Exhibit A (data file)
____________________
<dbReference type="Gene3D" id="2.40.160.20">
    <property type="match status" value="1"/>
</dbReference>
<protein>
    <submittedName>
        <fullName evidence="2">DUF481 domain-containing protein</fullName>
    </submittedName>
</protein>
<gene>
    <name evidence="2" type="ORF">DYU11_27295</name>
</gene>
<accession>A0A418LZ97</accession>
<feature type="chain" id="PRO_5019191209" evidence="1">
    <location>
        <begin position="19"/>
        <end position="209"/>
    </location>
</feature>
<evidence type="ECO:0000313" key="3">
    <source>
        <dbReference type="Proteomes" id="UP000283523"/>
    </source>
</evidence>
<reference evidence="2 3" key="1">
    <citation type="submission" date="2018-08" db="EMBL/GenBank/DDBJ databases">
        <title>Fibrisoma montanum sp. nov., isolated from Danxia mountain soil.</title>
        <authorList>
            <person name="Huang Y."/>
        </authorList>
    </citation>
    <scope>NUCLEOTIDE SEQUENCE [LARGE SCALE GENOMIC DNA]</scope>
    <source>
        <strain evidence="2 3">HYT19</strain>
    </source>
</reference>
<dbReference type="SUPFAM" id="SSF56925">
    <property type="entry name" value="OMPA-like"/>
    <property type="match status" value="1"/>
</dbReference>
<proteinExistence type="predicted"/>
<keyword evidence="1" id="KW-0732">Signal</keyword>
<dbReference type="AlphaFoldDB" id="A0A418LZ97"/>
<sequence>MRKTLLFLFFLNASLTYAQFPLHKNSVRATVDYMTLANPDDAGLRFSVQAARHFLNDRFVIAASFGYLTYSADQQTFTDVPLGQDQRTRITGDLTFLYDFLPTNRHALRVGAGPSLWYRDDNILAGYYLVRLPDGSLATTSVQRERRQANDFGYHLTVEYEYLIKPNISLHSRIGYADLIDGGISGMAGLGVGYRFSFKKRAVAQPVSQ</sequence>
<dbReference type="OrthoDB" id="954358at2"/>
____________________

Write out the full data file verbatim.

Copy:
<dbReference type="Gene3D" id="2.40.160.20">
    <property type="match status" value="1"/>
</dbReference>
<protein>
    <submittedName>
        <fullName evidence="2">DUF481 domain-containing protein</fullName>
    </submittedName>
</protein>
<gene>
    <name evidence="2" type="ORF">DYU11_27295</name>
</gene>
<accession>A0A418LZ97</accession>
<feature type="chain" id="PRO_5019191209" evidence="1">
    <location>
        <begin position="19"/>
        <end position="209"/>
    </location>
</feature>
<evidence type="ECO:0000313" key="3">
    <source>
        <dbReference type="Proteomes" id="UP000283523"/>
    </source>
</evidence>
<reference evidence="2 3" key="1">
    <citation type="submission" date="2018-08" db="EMBL/GenBank/DDBJ databases">
        <title>Fibrisoma montanum sp. nov., isolated from Danxia mountain soil.</title>
        <authorList>
            <person name="Huang Y."/>
        </authorList>
    </citation>
    <scope>NUCLEOTIDE SEQUENCE [LARGE SCALE GENOMIC DNA]</scope>
    <source>
        <strain evidence="2 3">HYT19</strain>
    </source>
</reference>
<dbReference type="SUPFAM" id="SSF56925">
    <property type="entry name" value="OMPA-like"/>
    <property type="match status" value="1"/>
</dbReference>
<proteinExistence type="predicted"/>
<keyword evidence="1" id="KW-0732">Signal</keyword>
<dbReference type="AlphaFoldDB" id="A0A418LZ97"/>
<sequence>MRKTLLFLFFLNASLTYAQFPLHKNSVRATVDYMTLANPDDAGLRFSVQAARHFLNDRFVIAASFGYLTYSADQQTFTDVPLGQDQRTRITGDLTFLYDFLPTNRHALRVGAGPSLWYRDDNILAGYYLVRLPDGSLATTSVQRERRQANDFGYHLTVEYEYLIKPNISLHSRIGYADLIDGGISGMAGLGVGYRFSFKKRAVAQPVSQ</sequence>
<dbReference type="OrthoDB" id="954358at2"/>